Q: What is an example of executive mentoring?

A: Executive mentoring typically can take place at senior levels within the organization. I work with Presidents, Vice Presidents, Directors, etc and the process that I use is much the same. The mentoring experience however is customized/tailored to the specific needs of the person requesting the mentoring.

There is a focus on their personal growth as well as professional growth. I spend a fair amount of time discussing the topic of communication and the importance of effectively communicating.

If you would like to learn more please reach out to me and we can explore this further.

Q: How important is reverse mentor ship in corporate life?

A: I prefer to not use the term reverse mentoring. The definition of reverse is to go backwards. I prefer to call it effective mentoring as it is a two way trusted relationship where the mentor and mentee are going to learn and grow on a personal and professional basis. Nothing reverse about that.

Effective mentoring is a strategic objective that all organizations need to embrace as part of their short and long term strategic plan. I have worked with organizations that have done just that and it has helped shape the culture in a positive way. It has assisted in the retaining of quality employees and reduced employee turnover. It has created an organization where people want to work because of the culture powered by effective mentoring.

Q: Is it possible to find an architect (mentor) online who will provide guidance?

A: If you do a search via Google you will generate 20M plus hits on the phrase “architect mentoring program”. Check out a few of these as some on the first page are architect associations that have a mentoring program. Some of those programs may have a virtual component to them. I am involved with an IT Association that does virtual mentoring and it works well.

Q: Architects told me to find a mentor to learn from him/her, so should I pay to a mentor or is it free?

A: If it is done via a mentor program through an association chances are that it would be free.

Some mentors will offer to mentor as their way of giving back to the profession.

Some mentors will charge for their services similar to what business coaches do.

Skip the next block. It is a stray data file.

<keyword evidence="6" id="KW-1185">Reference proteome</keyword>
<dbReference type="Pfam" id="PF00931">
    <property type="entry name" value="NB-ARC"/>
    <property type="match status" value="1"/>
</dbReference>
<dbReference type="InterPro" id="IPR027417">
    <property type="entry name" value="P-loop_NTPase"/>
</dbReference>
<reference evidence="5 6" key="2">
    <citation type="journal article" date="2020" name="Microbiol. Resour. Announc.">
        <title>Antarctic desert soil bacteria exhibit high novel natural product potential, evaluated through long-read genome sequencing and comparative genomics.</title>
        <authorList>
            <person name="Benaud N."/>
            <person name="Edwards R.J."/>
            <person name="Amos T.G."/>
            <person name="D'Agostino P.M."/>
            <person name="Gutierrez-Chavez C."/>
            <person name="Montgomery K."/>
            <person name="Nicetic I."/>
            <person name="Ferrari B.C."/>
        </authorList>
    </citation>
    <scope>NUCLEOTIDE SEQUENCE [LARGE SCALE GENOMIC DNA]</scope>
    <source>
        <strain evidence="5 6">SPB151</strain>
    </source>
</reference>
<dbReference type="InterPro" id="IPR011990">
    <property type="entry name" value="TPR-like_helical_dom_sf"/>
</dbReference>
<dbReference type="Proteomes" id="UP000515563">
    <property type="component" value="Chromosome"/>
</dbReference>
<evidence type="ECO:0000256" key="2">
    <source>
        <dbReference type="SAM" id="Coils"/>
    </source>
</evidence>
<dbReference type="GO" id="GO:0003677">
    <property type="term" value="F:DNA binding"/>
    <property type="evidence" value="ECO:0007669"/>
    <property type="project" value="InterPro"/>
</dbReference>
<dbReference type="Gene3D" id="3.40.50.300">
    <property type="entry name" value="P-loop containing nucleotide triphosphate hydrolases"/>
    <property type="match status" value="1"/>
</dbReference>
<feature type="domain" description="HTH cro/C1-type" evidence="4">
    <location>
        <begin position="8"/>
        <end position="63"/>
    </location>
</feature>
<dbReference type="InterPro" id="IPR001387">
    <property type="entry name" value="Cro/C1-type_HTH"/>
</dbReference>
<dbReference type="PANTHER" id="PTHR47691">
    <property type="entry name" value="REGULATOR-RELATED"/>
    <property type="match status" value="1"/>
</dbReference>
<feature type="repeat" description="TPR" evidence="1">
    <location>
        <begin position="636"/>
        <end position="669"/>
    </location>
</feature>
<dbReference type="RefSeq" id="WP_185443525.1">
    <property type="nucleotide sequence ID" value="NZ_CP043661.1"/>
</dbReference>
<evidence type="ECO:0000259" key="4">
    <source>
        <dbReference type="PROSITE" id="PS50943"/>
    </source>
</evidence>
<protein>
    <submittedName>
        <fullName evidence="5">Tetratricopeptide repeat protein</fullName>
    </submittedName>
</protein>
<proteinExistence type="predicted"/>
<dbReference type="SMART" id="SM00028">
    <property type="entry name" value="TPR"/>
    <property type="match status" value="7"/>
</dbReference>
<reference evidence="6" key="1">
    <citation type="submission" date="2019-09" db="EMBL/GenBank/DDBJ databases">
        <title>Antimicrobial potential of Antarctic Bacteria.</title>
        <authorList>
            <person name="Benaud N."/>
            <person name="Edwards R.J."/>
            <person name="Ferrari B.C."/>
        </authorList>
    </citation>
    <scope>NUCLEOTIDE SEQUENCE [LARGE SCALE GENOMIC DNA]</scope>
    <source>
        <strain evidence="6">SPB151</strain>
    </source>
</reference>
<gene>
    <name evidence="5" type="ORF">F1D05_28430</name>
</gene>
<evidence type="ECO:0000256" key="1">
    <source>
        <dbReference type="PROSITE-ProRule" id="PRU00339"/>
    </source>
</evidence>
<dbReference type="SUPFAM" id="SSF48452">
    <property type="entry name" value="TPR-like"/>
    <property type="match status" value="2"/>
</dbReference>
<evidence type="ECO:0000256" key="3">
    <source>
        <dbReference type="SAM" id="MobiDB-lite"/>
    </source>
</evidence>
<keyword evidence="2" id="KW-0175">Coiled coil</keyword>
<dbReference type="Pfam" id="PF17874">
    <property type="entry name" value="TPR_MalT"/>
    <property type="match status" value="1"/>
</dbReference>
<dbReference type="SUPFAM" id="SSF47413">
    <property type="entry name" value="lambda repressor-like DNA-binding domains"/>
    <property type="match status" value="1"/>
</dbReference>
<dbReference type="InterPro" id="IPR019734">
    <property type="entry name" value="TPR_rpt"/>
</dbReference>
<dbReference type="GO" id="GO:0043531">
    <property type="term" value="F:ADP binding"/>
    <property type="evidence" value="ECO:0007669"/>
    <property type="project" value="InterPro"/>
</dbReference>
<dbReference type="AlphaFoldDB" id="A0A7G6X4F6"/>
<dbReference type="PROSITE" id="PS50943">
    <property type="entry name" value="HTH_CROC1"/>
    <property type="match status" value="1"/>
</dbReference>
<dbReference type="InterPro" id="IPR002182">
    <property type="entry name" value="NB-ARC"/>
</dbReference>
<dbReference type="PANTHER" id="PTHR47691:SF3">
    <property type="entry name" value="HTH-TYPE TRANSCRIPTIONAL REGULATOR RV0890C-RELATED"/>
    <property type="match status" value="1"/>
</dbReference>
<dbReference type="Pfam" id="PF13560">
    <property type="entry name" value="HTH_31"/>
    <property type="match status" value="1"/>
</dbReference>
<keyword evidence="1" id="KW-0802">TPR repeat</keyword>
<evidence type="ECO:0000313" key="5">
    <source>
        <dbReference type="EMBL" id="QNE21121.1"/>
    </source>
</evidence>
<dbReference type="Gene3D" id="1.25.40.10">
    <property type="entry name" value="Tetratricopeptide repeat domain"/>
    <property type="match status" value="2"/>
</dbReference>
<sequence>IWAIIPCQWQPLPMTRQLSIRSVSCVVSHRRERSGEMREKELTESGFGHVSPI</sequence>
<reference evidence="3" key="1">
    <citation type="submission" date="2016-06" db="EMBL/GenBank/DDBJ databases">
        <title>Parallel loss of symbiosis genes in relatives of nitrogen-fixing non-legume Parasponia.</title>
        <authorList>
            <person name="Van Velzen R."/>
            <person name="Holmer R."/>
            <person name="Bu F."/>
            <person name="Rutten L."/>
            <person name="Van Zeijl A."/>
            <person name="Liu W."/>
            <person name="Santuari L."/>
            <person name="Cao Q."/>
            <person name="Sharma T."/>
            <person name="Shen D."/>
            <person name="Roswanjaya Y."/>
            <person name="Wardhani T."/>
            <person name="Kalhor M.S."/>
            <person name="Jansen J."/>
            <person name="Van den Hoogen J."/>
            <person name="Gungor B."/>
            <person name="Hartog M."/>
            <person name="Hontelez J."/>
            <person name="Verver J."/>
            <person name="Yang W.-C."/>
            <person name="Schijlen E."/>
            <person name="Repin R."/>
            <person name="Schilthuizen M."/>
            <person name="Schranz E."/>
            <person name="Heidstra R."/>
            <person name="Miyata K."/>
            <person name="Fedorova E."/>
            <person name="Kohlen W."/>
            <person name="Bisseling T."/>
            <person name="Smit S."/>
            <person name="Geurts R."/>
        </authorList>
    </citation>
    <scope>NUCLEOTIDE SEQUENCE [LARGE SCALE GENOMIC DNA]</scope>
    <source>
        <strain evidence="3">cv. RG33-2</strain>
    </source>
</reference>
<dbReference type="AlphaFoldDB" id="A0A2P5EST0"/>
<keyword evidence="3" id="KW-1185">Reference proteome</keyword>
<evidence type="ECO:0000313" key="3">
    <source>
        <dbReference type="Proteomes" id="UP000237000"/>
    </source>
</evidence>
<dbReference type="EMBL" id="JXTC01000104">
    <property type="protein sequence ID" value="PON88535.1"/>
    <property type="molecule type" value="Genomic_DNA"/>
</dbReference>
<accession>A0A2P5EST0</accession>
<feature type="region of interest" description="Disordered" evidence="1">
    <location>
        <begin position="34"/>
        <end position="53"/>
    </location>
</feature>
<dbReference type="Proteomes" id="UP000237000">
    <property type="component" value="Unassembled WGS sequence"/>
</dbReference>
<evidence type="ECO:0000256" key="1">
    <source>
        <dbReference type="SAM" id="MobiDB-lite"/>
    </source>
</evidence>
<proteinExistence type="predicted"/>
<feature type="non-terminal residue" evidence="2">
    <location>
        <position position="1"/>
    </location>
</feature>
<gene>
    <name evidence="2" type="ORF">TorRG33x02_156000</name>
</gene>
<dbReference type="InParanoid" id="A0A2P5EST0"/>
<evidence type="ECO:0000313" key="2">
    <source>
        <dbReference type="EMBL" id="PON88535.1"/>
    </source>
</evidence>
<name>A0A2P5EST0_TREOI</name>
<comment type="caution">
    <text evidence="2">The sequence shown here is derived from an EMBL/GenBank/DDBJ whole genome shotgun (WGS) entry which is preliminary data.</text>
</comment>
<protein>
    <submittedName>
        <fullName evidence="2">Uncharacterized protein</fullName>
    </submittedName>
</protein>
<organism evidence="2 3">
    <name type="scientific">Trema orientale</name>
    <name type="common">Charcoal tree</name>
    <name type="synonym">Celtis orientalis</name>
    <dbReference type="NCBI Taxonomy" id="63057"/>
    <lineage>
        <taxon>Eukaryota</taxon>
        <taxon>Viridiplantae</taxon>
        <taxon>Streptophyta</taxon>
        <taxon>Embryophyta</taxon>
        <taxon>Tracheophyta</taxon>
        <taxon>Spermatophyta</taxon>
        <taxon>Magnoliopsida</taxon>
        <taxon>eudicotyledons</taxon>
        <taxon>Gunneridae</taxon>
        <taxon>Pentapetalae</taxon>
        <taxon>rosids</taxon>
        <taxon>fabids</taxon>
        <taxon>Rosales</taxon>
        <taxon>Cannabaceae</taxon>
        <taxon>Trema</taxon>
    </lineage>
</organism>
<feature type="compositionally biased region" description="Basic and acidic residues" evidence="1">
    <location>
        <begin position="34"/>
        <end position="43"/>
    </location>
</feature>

Make sure you check out your proposed mentor as far as mentoring experience and training is concerned. They should be good at building trusted relationships, communicating effectively which would also include the ability to use storytelling to share lived experiences.

Ultimately the decision to pay for mentoring services vs getting it for free is your decision and will be guided by my comments above.

Q: How does leadership and management overlap?

A: Management: “the process of dealing with or controlling things or people.”

Leadership: “the action of leading a group of people or an organization.”

The overlap exists that both are dealing with people. How they actually deal with people is another thing. Organizations that are struggling are more than likely managing their people. Organizations that are flourishing are more than likely leading - guiding, motivating, etc.

Q: Why is it frowned upon (or is it?) to question the leader of an organization’s decisions?

A: It is all about communication and how you ask the questions regarding the leader’s decisions. If you can frame what you have to say in the form of a question and use the words “we and us” more often the results will be much better and different.

Pick and choose the place that you ask the questions as outright challenging someone and/or their decision in the presence of a number of people is not always the best path to take. Frame this in the context of a learning opportunity and ask questions accordingly.

Q: What does it mean if a smart, hardworking new hire is struggling?

A: There may be some external influences that are impacting the new hire from performing at the level that you expect.

This is a great place to have them work with a trained mentor. Having them work with an external mentor is recommended in order to maintain a level of confidentiality that is required. The trained mentor will explore the personal and professional challenges with the new hire.

The experiences that I have had with similar situations have turned out positive for the betterment of the new hire and the organization.

Q: What are the 5 best tips to reduce employee stress as a leader?

A: I would make sure that employees had the tools to manage stress and not allow it to manage them. Stress is manageable if you have the tools.

I would create a positive work environment with a culture of happiness and learning.